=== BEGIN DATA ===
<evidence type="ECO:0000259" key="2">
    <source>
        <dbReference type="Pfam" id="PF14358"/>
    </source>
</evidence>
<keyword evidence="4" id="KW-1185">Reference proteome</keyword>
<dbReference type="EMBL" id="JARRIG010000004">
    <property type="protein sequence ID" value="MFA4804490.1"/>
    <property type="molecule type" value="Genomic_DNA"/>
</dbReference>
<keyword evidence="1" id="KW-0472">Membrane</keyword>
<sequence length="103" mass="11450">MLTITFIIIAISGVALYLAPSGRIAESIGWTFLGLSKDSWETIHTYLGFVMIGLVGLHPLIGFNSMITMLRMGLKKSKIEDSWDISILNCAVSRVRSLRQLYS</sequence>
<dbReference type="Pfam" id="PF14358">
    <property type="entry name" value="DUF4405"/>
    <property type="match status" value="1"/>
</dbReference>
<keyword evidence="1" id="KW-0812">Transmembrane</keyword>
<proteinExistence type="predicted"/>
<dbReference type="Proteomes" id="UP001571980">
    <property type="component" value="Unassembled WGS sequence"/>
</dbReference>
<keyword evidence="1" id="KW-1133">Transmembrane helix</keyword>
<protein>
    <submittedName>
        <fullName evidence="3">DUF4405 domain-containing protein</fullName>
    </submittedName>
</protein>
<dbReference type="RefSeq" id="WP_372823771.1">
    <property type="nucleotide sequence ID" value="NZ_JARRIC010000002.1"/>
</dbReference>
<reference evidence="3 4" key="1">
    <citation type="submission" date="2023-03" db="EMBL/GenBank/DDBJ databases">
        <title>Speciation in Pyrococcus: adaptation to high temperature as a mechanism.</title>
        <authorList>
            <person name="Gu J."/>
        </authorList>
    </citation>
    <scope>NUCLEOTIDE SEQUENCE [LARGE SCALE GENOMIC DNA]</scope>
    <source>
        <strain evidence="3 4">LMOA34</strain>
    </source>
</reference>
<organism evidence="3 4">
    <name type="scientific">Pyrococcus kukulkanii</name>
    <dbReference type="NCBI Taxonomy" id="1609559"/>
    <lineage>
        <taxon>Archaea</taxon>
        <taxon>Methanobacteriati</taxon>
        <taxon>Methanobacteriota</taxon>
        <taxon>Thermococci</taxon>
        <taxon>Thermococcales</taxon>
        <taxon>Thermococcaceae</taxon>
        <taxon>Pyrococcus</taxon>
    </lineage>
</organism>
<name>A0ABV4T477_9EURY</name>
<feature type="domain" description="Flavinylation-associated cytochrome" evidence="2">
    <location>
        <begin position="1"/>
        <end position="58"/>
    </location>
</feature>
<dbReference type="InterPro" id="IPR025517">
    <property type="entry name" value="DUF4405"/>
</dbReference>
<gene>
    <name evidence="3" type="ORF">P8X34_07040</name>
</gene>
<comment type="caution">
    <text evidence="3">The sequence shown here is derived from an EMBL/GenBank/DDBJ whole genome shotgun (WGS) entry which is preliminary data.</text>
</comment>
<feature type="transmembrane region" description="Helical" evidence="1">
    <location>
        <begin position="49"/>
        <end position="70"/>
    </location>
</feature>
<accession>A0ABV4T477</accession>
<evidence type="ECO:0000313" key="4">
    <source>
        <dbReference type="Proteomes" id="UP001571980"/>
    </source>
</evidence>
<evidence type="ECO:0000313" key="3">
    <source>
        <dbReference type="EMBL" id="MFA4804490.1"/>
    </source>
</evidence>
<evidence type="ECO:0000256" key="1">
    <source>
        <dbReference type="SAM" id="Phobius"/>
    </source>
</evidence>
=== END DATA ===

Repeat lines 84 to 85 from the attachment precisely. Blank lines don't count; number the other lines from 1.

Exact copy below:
<evidence type="ECO:0000313" key="3">
    <source>